It didn’t win (it’d be almost 20 years before I’d finally bring the OBA home for Lost Wavelengths), but the Bombardment experience really set the hook: I wanted to keep writing plays. For good or ill (depending on who you ask), I’ve been doing it ever since.

So I’ve always had kind of a soft spot for Bombardment, even though it totally screwed up my life. The play was just so . . . out there. I was so new to playwriting, I didn’t even know how many rules I’d blithely shattered. Bombardment was like letting the horse loose, holding on, and just marveling at its power while trying not to worry about getting killed.

Over the years, as I’ve honed my craft (supposedly), I’d dig the play out of the files, work on it a bit, maybe shop it around to a few theatres, maybe put it back in the folder. I came to accept it just wasn’t the kind of play for bigger theatres–the kind afraid of possibly alienating their subscription base. It was just too jagged, non-linear, brutal, and, frankly, weird. It’s a play for theatrical buccaneers.

And that’s why we’re here.

[To be continued]

A Taste of "Immaterial Matters"


From the new play….

REILLY thrusts the paper at CRANE.

REILLY
Read!

CRANE warily takes the paper.

CRANE
“Three fires of incendiary origin–“

REILLY
The other column.

CRANE
“Clifford Beekly has been diagnosed with acute insanity–“

REILLY
Further down.

CRANE
“An unknown man found hanging in Mr. Wilson Crowley’s barn–“

REILLY
Below the fold, Crane.

CRANE
There’s nothing below the fold but obituaries.

REILLY
Wrong. There’s nothing below the fold but customers.

The New Thing


I’ve been away from the blog for awhile for (I think) a reasonable reason: I’ve been writing. Seriously.

I took the morning off from writing and spent some time reading my friend Jack Boulware’s very sharp and funny book Gimme Something Better: The Profound, Progressive, and Occasionally Pointless History of Bay Area Punk from Dead Kennedys to Green Day. You should check it out: it’ll make you want to immediately dye your hair green and stick a safety pin through your cheek.

I felt like I had the carte blanche to blow off the muse for the morning because yesterday I finished typing up Immaterial Matters, a new, full-length drama with which I am very, very pleased. I’m never a very good judge of my own work. First off, you’re always in love with a play when you’re writing it, even if it’s putting you through fits. Second, others often really like the stuff I end up a little indifferent to, and the work I become besotted with tends to be the stuff that generates an “eh” from others. I have no explanation for this, other than I have perverse taste. Sometimes, it ends up being vindicated; sometimes it just stays perverse.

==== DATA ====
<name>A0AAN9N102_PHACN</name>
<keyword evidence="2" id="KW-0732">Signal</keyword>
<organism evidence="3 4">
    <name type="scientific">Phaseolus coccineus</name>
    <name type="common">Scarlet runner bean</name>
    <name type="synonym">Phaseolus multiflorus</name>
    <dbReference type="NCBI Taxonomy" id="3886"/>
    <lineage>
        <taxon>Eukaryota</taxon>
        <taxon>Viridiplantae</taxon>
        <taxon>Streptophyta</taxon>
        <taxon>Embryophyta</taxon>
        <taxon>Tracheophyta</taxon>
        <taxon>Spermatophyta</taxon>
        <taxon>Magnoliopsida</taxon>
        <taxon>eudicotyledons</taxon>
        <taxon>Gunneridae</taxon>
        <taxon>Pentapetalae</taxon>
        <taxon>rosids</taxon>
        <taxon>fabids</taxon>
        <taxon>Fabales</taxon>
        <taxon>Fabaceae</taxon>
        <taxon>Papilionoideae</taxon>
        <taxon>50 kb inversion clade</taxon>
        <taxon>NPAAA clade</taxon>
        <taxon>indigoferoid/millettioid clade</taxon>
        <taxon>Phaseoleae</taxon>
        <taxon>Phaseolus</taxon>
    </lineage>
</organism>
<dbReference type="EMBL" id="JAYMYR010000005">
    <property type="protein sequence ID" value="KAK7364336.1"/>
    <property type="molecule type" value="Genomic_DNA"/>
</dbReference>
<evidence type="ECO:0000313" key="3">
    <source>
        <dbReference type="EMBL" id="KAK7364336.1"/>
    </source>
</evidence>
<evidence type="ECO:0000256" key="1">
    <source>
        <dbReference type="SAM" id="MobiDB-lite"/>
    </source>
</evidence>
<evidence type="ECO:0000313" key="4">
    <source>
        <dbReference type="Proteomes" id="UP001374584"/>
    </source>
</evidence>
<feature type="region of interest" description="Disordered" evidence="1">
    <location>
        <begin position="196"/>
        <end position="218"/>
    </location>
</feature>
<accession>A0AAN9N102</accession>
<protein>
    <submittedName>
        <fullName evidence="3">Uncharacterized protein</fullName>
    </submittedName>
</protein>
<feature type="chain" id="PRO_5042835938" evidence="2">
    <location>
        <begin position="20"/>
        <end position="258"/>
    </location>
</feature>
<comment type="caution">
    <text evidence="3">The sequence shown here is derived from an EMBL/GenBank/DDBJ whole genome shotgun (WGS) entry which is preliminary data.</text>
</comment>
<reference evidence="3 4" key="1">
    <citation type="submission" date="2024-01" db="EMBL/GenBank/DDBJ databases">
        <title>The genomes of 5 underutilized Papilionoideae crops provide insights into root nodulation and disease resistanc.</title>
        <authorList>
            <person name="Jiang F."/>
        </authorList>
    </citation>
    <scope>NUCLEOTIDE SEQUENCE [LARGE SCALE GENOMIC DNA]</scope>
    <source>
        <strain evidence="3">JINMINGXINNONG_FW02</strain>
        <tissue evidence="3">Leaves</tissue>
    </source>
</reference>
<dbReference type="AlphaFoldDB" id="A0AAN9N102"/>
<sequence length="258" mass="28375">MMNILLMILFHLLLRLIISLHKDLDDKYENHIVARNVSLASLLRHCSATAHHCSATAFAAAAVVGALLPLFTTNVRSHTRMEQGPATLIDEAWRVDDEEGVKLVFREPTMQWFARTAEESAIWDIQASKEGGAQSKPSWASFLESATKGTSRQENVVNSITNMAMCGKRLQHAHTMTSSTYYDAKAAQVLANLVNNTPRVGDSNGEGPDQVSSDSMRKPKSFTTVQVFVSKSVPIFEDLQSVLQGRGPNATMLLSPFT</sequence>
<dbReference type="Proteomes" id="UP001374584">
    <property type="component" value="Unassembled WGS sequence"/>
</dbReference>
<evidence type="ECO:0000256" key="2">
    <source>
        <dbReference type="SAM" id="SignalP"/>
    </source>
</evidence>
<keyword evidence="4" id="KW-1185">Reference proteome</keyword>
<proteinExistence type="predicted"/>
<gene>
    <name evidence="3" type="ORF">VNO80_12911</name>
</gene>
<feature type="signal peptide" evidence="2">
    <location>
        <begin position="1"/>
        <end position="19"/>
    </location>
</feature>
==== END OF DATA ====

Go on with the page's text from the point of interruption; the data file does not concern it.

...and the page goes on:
But this one feels a little different. Writing’s generally hard, hard work, even when it goes well, but this thing was just a breeze from beginning to end. In fact, it was coming so easily that it began to freak me out—like I’d inevitably sit down with the notebook one day and be suddenly dry, dry, dry. Never happened. It was always there for me when I called upon it, which is a joy. It continually surprised me—another good sign—and, when I was typing it up (I write all my drafts in longhand, then type them, revising as I go), I’d slightly change a line, then pause and change it back to the original. This almost never happens.

So I don’t know. But I’m guardedly optimistic. As to the play itself: it’s set in 1880s, and it’s about a photographer, death, and a ghost.

And that’s about all I’m saying for now.

Taking Stock


So…it was 19 years ago, in September 1990, when my first play–Controlled Burn–opened. And, with year 20 coming up, I thought I’d sort of look at what’s gone down with the playwriting. Frankly, the stats kind of knocked me over: I’ve written around 53 plays, 25 of which have been full-lengths and 33 of which have been produced (several have been produced multiple times, so my total production rate is slightly higher than that). That means around a 62% of the plays I’ve written have been produced–not too bad for a goofy kid from Selma, Oregon. In other words, I write about 2.7 plays per year, even though I work full-time, and I’m a semi-professional photographer, serious gardener, and, of late, guitar player.

Now, I’m not saying all those plays were good. But still….

Makes tired just thinking about it, much the less doing it. Maybe I’m getting the hang of this writing thing.

The Writing Life

Long stretches of your work involve doing nothing. This is hard to explain to others, who think you’re goofing off. Sometimes you are, but goofing off is part of the job. It may look like you’re just sipping coffee, listening to music, and staring into the middle distance, but, in actuality, scenes play in your head. Characters speak, laugh, argue, die. Whole worlds appear and disappear. A pen moves across paper. The paper gets crumpled and thrown into a wastebasket. All this in your head. Your family worries about you. You’ve just been sitting there for hours….

A routine helps. You carve out this little chunk of life dedicated to sitting quietly and appearing to do nothing. Often, that’s what gets done. Failure makes up a large component of what you do, but you have to keep trying and keep failing to make anything happen. When things are dead and nothing comes, it’s blindingly frustrating, painfully boring. Your words are colorless, inert. Repulsive. You want to get up, walk away, do anything else. When it’s completely hopeless, that’s about all you can do, but you keep at it anyway. You hate what you’re doing. You curse that you ever got into this thing. You’re never going to have another idea, never going to write a decent word.